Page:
Dental cleaning: The removal of plaque and tarter from teeth to help prevent cavities, gingivitis, and periodontal disease. This is generally done by a Hygienist.
Denture: Can be a replacement when all the teeth are missing or if just some teeth are missing. Dentures are can be held in by their suction with the tissues or by implants which will help them stay in place better.
Dry mouth: Also called xerostomia; a condition that results from an inadequate flow of saliva. Often a side effect of certain medications.
Endodontist: Dentist specializing in the treatment of the pulp or nerve of a tooth.
Erosion: The thinning or wearing of enamel, often caused by acidic foods and drinks.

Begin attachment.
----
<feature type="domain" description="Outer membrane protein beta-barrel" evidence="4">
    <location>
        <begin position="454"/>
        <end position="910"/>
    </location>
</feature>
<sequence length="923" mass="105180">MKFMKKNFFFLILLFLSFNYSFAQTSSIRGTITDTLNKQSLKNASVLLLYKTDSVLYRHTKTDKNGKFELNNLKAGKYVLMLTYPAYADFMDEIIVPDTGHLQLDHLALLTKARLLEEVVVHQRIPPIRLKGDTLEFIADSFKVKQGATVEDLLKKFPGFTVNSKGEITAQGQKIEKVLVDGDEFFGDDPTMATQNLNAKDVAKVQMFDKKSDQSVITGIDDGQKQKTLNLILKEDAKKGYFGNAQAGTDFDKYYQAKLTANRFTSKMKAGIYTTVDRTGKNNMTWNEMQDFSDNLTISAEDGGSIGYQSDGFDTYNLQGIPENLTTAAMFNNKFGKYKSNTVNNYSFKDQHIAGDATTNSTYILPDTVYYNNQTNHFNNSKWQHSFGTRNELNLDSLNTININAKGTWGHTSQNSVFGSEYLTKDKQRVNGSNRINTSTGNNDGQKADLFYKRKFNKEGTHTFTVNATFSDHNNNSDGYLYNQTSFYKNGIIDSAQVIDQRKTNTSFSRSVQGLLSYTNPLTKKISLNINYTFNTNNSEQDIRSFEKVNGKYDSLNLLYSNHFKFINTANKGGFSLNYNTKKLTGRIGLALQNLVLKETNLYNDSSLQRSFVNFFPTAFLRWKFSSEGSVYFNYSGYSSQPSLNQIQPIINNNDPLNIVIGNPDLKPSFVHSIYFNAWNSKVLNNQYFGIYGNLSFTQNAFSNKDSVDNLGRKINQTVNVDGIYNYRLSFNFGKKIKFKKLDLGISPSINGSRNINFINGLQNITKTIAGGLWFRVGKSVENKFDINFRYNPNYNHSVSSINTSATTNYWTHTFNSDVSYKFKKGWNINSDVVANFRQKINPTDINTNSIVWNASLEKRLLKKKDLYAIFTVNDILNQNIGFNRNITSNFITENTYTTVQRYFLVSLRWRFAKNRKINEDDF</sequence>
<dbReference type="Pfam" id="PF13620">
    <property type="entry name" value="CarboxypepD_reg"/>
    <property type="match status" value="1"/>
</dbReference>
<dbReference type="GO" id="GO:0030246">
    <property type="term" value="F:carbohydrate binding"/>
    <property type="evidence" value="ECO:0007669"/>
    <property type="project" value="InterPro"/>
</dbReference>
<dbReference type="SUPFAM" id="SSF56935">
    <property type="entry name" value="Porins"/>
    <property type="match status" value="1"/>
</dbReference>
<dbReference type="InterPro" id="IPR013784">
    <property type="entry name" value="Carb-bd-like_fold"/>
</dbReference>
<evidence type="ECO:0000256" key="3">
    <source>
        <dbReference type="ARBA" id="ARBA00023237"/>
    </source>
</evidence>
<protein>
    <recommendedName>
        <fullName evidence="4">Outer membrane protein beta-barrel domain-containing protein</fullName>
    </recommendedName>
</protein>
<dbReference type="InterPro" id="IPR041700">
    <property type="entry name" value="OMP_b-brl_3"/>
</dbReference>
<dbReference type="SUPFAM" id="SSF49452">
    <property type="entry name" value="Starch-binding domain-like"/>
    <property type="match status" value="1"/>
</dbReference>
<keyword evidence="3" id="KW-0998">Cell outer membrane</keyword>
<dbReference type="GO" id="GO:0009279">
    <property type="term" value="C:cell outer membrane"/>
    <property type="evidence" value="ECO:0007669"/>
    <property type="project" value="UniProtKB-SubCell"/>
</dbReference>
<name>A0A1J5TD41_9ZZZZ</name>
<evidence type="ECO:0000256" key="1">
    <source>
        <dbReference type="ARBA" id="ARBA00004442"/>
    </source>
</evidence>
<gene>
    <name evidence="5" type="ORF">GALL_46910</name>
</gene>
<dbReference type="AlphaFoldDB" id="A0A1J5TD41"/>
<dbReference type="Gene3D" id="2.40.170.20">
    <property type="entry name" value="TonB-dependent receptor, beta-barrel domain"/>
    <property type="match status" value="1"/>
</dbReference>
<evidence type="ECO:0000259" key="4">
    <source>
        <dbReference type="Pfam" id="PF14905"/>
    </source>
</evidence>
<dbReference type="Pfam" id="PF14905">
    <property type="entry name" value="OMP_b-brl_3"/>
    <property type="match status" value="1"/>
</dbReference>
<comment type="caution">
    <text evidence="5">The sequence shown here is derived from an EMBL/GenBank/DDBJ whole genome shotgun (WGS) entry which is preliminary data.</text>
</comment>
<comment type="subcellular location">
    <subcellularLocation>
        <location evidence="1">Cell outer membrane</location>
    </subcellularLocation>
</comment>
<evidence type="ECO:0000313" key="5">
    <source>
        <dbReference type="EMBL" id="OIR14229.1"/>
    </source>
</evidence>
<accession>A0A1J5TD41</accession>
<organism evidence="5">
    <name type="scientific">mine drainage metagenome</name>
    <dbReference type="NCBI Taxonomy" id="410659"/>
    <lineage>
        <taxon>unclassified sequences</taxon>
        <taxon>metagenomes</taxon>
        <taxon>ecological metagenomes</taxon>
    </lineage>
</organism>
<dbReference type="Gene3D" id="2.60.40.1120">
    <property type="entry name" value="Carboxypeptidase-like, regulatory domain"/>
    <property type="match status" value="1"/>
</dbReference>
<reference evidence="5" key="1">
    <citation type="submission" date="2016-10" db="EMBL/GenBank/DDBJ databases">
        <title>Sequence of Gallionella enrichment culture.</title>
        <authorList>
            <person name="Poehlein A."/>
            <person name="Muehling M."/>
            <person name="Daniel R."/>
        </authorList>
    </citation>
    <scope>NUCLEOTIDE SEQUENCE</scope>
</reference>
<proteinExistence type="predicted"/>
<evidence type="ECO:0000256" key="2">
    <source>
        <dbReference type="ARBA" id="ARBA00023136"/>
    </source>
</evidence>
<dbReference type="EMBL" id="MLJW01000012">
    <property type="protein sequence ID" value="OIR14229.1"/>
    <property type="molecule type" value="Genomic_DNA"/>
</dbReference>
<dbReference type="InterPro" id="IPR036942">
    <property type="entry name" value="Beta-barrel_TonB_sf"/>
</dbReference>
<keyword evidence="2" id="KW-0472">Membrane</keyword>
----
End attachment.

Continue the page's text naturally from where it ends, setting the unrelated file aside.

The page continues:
Filling: Any material used to replace a missing piece of tooth structure. The most common filling done today is a composite resin filling – also known as a white filling.
General Dentist: Dentist specializing in the diagnosis, prevention, and treatment of diseases and conditions of the oral cavity.
Gingivitis: Reversible form of periodontal disease involving inflammation and bleeding of the gums due to plaque and bacteria.
Hygienist: Dental professional who is trained and licensed to clean teeth, take radiographs, and provide related dental services and care, under the supervision of a dentist.
Implant: An artificial tooth root that is used to replace a missing tooth or teeth. The implant itself is placed in the bone, usually by a specialist. After healing, an abutment is used to connect an implant to the crown or denture.
Impression: A negative imprint of dentition and soft tissues in the mouth from which a positive model is formed.